Keep reading... Show less
3

A 1996 classic, Shawn Colvin's album of mature pop is also one of best break-up albums, comparable lyrically and musically to Joni Mitchell's Hejira and Bob Dylan's Blood on the Tracks.

When pop-folksinger Shawn Colvin released A Few Small Repairs in 1996, the music world was ripe for an album of sharp, catchy songs by a female singer-songwriter. Lilith Fair, the tour for women in the music, would gross $16 million in 1997. Colvin would be a main stage artist in all three years of the tour, playing alongside Liz Phair, Suzanne Vega, Sheryl Crow, Sarah McLachlan, Meshell Ndegeocello, Joan Osborne, Lisa Loeb, Erykah Badu, and many others. Strong female artists were not only making great music (when were they not?) but also having bold success. Alanis Morissette's Jagged Little Pill preceded Colvin's fourth recording by just 16 months.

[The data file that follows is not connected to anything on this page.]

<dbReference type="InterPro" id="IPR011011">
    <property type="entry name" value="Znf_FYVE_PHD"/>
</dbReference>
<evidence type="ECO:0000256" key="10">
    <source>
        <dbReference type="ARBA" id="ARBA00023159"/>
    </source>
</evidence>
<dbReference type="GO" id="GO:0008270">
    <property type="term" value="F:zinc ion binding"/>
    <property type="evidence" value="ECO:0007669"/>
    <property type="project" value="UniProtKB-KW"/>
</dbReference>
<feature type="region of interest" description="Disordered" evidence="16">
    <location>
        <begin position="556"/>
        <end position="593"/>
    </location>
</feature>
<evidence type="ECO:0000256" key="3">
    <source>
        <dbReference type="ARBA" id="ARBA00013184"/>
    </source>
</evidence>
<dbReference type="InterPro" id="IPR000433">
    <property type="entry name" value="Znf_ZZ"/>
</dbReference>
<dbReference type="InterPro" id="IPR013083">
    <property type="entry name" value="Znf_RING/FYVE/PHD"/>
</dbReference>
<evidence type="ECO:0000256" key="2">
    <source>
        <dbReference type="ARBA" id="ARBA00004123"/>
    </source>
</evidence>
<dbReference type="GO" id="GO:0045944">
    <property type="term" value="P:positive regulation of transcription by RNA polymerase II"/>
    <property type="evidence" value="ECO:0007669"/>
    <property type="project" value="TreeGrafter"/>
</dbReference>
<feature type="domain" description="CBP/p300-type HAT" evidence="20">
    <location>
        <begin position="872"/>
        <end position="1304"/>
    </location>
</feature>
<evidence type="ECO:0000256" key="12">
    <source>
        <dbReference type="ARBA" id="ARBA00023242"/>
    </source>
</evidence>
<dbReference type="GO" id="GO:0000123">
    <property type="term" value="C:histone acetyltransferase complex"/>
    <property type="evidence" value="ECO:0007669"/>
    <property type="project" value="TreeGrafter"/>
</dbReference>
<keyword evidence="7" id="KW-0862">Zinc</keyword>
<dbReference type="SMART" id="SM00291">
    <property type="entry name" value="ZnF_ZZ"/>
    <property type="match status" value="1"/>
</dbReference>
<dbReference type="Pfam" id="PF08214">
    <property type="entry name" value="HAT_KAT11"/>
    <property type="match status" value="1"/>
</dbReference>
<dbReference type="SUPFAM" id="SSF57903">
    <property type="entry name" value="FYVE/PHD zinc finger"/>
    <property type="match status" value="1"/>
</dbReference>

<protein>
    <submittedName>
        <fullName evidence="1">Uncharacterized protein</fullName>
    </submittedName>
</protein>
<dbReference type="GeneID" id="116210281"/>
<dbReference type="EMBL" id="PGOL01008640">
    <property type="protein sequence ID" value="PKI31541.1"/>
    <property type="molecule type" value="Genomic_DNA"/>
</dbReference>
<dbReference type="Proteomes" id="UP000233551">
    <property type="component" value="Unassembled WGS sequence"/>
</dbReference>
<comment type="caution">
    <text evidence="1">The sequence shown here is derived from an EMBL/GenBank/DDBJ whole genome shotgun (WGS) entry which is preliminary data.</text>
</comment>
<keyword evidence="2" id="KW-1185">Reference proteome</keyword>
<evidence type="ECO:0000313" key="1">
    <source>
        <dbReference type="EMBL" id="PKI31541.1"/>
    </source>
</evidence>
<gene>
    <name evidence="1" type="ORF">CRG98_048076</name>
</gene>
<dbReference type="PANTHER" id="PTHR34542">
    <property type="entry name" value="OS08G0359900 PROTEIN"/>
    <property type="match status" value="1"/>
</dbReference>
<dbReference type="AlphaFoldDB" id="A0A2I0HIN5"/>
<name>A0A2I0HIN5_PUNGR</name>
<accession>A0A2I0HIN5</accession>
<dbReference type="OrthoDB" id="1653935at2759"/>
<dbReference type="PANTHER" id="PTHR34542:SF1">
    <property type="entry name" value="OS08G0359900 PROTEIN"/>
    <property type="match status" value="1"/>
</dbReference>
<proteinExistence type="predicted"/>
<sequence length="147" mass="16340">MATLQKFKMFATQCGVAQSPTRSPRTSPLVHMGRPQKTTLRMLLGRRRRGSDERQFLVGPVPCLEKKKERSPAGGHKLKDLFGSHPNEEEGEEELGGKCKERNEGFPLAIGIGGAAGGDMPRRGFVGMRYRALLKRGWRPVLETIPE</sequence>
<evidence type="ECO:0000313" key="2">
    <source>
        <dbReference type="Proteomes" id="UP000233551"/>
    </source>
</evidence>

Keep reading... Show less
9

Frank Miller locates our tragedy and warps it into his own brutal beauty.

In terms of continuity, the so-called promotion of this entry as Miller's “third" in the series is deceptively cryptic. Miller's mid-'80s limited series The Dark Knight Returns (or DKR) is a “Top 5 All-Time" graphic novel, if not easily “Top 3". His intertextual and metatextual themes resonated then as they do now, a reason this source material was “go to" for Christopher Nolan when he resurrected the franchise for Warner Bros. in the mid-00s. The sheer iconicity of DKR posits a seminal work in the artist's canon, which shares company with the likes of Sin City, 300, and an influential run on Daredevil, to name a few.

Keep reading... Show less
8
Pop Ten
Mixed Media
PM Picks

© 1999-2017 Popmatters.com. All rights reserved.
Popmatters is wholly independently owned and operated.

rating-image